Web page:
Gorillaz - Demon Days
Critic Score
Based on 29 reviews
2005 Ratings: #59 / 512
User Score
2005 Rank: #14All Time: #373
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It not only eclipses the first Gorillaz album, which in itself was a terrific record, but stands alongside the best Blur albums, providing a tonal touchstone for this decade the way Parklife did for the '90s.

The Observer

For all its preoccupation with mortality, however, Demon Days oozes life from first note to last.


Demon Days as a whole is a thing of considerable depth and melancholia and offers rather more soul than the cartoon gimmick would suggest.


Even without words that mean much of anything, the music of Demon Days is enough to evoke. What exactly it evokes is open for debate, though trying to resolve that debate is proving to be one of the most unique pleasures the year has offered thus far. Demon Days is fantastic.

The Sydney Morning Herald
Albarn's natural pop tendencies ensure Gorillaz rise above other disposable novelty acts.
While a sense of slightly misbehaved fun pervades the album, 'Demon Days' is sprinkled with more introspective moments.
God Is in the TV
The raw quantity of different musical styles and cleverly sketched out middle-eighths mean that you cold listen to this album perhaps fifty times and still discover some new buried treasure each time you do.
The Independent

It's extraordinary ... that this follow-up should not just surpass its predecessor, but should do so with such a carefree sense of fun and such fertile musical invention.

A dazzlingly clever record--great beats, brilliant production, top tunes and some of Albarn's best singing.
The Guardian

Perhaps the most surprising thing about Demon Days is how much of it recalls the last Blur album, Think Tank. Ten years ago, any comparison between Blur's oeuvre and a sort of dub/hip-hop/lo-fi indie/world music hybrid would have seemed utterly implausible.


Unlike their previous effort, Demon Days is truly an excellent effort.

With production of all 15 tracks by DJ Danger Mouse, the album is an eclectic blend of beats, rhythm and head nod.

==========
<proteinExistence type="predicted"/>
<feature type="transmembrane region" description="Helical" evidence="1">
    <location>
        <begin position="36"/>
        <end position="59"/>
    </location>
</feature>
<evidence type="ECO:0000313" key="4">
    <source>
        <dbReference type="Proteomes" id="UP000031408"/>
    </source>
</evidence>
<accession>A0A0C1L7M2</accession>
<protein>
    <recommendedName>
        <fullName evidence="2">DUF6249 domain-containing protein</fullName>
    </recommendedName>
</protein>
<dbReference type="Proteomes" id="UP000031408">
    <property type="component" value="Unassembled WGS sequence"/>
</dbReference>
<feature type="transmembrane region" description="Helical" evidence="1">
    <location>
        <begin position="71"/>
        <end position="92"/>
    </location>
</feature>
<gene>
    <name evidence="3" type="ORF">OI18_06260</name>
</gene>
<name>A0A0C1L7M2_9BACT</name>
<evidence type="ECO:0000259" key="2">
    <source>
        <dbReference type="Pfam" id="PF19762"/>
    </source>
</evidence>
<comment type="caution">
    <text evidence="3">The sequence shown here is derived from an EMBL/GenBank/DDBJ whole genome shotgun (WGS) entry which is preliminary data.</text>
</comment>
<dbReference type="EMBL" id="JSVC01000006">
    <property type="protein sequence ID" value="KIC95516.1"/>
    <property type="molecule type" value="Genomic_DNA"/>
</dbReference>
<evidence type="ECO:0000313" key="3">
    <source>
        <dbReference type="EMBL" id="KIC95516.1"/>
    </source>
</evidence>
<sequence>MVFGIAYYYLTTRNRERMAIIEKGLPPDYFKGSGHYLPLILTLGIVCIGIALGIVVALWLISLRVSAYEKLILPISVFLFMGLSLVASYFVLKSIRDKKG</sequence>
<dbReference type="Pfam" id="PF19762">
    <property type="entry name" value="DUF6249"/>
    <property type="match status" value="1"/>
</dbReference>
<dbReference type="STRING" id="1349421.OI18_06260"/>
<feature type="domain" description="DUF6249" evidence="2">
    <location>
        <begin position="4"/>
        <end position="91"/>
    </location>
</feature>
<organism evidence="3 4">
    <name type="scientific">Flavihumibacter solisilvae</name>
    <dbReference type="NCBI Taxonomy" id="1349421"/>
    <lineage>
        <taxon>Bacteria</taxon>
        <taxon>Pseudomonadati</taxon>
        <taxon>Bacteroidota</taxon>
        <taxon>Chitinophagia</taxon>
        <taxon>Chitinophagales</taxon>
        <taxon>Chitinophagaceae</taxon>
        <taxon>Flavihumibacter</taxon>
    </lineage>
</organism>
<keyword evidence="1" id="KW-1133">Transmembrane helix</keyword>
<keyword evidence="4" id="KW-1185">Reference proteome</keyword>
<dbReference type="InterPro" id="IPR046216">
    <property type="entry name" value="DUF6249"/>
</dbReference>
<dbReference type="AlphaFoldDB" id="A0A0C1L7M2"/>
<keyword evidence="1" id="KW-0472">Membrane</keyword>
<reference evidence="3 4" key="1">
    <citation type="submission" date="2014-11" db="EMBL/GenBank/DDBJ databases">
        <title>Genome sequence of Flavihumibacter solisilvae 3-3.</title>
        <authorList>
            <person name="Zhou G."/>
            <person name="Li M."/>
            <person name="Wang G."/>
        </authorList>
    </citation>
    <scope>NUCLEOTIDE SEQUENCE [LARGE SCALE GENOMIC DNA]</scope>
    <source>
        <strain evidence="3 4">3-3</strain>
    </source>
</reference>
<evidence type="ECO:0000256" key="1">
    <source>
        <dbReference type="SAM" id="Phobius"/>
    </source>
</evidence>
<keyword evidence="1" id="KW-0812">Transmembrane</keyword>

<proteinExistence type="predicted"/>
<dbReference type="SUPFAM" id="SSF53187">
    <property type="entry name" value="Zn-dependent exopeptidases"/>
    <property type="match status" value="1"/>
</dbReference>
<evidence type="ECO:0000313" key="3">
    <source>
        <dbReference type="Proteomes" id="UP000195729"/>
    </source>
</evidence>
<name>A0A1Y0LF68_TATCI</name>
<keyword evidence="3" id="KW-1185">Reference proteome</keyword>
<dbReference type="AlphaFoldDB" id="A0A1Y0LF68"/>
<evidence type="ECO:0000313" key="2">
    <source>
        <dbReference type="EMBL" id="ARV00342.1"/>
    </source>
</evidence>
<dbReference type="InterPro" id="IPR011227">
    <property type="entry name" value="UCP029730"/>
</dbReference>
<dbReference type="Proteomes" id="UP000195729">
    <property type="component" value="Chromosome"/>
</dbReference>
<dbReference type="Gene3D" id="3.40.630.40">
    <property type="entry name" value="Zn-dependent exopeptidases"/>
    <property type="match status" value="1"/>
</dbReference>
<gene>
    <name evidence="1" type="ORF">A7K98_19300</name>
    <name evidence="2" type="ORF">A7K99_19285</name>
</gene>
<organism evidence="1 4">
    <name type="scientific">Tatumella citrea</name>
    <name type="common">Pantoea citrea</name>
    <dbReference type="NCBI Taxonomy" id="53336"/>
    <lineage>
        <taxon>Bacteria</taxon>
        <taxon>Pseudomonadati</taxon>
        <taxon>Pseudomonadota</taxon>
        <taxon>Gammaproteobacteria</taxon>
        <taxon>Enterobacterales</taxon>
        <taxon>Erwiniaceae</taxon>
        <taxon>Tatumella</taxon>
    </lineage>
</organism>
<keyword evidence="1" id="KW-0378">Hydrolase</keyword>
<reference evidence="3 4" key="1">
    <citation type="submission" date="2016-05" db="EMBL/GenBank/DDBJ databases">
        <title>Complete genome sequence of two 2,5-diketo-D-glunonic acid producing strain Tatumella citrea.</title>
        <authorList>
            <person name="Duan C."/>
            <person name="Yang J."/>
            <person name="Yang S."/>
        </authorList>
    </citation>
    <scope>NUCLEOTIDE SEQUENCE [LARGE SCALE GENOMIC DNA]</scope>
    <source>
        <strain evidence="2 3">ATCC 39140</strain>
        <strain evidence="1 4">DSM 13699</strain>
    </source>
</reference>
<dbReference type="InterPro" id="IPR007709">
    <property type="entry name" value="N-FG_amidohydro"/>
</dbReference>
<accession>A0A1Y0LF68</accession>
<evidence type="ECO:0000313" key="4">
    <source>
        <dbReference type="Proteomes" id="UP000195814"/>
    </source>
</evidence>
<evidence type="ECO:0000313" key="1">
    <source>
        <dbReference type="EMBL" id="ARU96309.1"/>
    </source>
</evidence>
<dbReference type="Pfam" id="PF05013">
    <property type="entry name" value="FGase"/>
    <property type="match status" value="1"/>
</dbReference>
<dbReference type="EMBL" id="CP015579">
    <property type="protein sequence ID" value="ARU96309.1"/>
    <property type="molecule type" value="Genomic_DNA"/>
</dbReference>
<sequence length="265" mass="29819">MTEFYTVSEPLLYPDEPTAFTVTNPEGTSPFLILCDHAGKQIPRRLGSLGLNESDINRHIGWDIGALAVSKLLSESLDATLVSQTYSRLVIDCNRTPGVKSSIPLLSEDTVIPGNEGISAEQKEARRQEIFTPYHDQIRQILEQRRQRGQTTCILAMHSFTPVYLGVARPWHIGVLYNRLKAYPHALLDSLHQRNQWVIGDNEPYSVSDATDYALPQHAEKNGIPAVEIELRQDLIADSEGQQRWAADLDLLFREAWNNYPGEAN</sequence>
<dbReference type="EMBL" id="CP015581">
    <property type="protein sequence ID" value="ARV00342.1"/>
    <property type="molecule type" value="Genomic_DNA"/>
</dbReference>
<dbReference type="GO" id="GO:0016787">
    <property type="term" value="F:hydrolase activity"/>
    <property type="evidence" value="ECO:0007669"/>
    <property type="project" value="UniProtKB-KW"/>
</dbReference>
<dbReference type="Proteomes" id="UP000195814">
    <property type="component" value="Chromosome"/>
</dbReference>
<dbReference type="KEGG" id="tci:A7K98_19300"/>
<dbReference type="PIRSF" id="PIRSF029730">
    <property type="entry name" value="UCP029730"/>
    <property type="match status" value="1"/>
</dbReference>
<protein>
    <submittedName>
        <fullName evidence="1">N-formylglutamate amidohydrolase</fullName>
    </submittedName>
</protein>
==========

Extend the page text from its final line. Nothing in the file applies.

Q Magazine

Demon Days marks a further leap forward, with Albarn not only displaying a mastery of his new tools - but employing a fresh and superior roster of hired help.

The Irish Times
Besides a heavyweight selection of MCs (De La Soul, Roots Manuva and Pharcyde's Booty Brown), it's the many shades of funk in use that make this such a joy.
Before you even consider the sonic and melodic innovation paraded through the album there’s so much crammed into each of these fifteen songs (without any one of them sounding overproduced or cluttered) that repeated listening is a must.
Evening Standard
In fact, the cartoon visual concept is all but irrelevant next to the fascinating sounds.
Woozy yet unflagging, the music wavers like a weary gyroscope that gradually loses momentum but never topples.
Entertainment Weekly

Demon Days is spookier, blippier, and more on edge. It’s also not as cohesive. Some of the guest turns work; others are one-listen experiences. Tailor-made for iPod pruning.

As you listen to it more and more, the music begins to make sense, the hooks come into focus and everything appears in sharp resolution, manifesting itself in a giant pop animal created for your indulgence.
Slant Magazine

With the exception of the bouncy new wave pop number “DARE,” Demon Days is decidedly bleaker than its predecessor and—from the opening song, “Last Living Souls,” to the spoken word “Fire Coming Out of a Monkey’s Head,” performed with deadpan panache by Dennis Hopper—noticeably more apocalyptic.

With Gorillaz enlisting the underground-infamous Danger Mouse as producer this time, the sound is more psychedeli-danceable than ever.